Thesis

Reasons for Low Female Engagement in the Middle School Science Classroom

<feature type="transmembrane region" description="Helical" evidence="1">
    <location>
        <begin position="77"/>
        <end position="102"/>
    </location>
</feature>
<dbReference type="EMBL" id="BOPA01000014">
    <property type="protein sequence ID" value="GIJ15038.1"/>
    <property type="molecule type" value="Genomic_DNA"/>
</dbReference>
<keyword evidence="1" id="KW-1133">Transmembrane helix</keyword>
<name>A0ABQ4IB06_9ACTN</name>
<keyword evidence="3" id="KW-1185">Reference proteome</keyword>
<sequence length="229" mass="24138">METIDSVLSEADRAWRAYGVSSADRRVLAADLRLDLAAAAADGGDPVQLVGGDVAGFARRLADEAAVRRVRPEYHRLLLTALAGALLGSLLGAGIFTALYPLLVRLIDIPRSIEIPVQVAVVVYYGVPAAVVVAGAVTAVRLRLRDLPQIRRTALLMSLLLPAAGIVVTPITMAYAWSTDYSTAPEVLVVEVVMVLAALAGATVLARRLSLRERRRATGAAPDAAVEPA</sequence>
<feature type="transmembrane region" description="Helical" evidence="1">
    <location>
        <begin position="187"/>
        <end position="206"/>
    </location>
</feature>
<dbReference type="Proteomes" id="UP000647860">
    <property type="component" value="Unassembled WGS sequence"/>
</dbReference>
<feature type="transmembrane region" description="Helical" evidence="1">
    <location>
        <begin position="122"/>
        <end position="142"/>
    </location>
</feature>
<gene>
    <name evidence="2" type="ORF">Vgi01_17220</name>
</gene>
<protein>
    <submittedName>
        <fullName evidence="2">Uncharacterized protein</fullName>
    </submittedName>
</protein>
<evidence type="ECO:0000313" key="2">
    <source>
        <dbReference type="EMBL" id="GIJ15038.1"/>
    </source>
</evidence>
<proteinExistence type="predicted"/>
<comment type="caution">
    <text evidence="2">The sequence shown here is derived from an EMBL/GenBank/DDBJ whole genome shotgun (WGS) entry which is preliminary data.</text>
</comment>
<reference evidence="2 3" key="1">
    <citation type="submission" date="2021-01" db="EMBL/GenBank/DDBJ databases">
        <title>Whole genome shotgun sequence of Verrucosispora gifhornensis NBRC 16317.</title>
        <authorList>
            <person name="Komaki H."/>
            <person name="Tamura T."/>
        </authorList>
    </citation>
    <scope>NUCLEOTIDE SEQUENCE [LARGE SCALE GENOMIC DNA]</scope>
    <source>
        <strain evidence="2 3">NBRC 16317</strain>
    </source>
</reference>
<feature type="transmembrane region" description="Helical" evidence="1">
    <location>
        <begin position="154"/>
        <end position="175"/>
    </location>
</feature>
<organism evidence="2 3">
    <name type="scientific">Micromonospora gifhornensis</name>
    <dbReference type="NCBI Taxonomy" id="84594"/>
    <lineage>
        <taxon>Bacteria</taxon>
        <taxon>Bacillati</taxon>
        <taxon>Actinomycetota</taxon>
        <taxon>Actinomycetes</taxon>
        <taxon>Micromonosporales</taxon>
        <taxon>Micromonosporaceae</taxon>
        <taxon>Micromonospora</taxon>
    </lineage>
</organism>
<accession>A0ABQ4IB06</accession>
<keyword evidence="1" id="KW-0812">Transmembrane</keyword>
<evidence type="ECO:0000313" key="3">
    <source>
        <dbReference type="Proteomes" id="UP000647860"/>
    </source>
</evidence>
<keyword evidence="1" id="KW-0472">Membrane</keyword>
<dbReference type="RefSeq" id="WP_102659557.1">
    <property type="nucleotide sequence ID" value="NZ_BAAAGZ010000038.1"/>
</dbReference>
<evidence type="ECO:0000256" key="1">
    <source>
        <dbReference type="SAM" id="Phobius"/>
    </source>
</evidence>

While increasing the number of women in science-related careers has long been researched, women are still underrepresented in the world of science. In an effort to gain more information about what is leading to low numbers of women wanting to pursue the sciences, this study researches if middle school students believe they can be scientists and how their experiences in the classroom, their backgrounds, and their exposure to role models in the sciences shape their desire to go into science related fields. This study includes three data collections: a student survey, a parent survey, and student focus groups. The study found that males (81.6%) and females (88.9%) both have positive views of science and see the science classroom as fun. It was also found that 24.5% of males and 21.4% of females plan on studying science in college. However, only 9.3% of females identified a desire to have a career in the sciences, as opposed to 26.5% of males. Parental opinions play a role in how students see themselves in the world of science. This was evidenced by 85.7% of the boys reporting they are good at science and 53% reporting their families saw them as good at science. However, only 44.4% of female students reported they are good at science and 44.4% reported their family sees them as being good at science. Both students and parents believe boys are better at science than females, which could be the result of a fixed mindset. Role models play a role in how female students see themselves in the world of science with only 12.5% of the scientists that students were able to name being female. Based on these findings, I would recommend that students should be explicitly taught about growth mindset, how the sciences are used in different careers to address a variety of societal concerns, and the contributions of females to the sciences.

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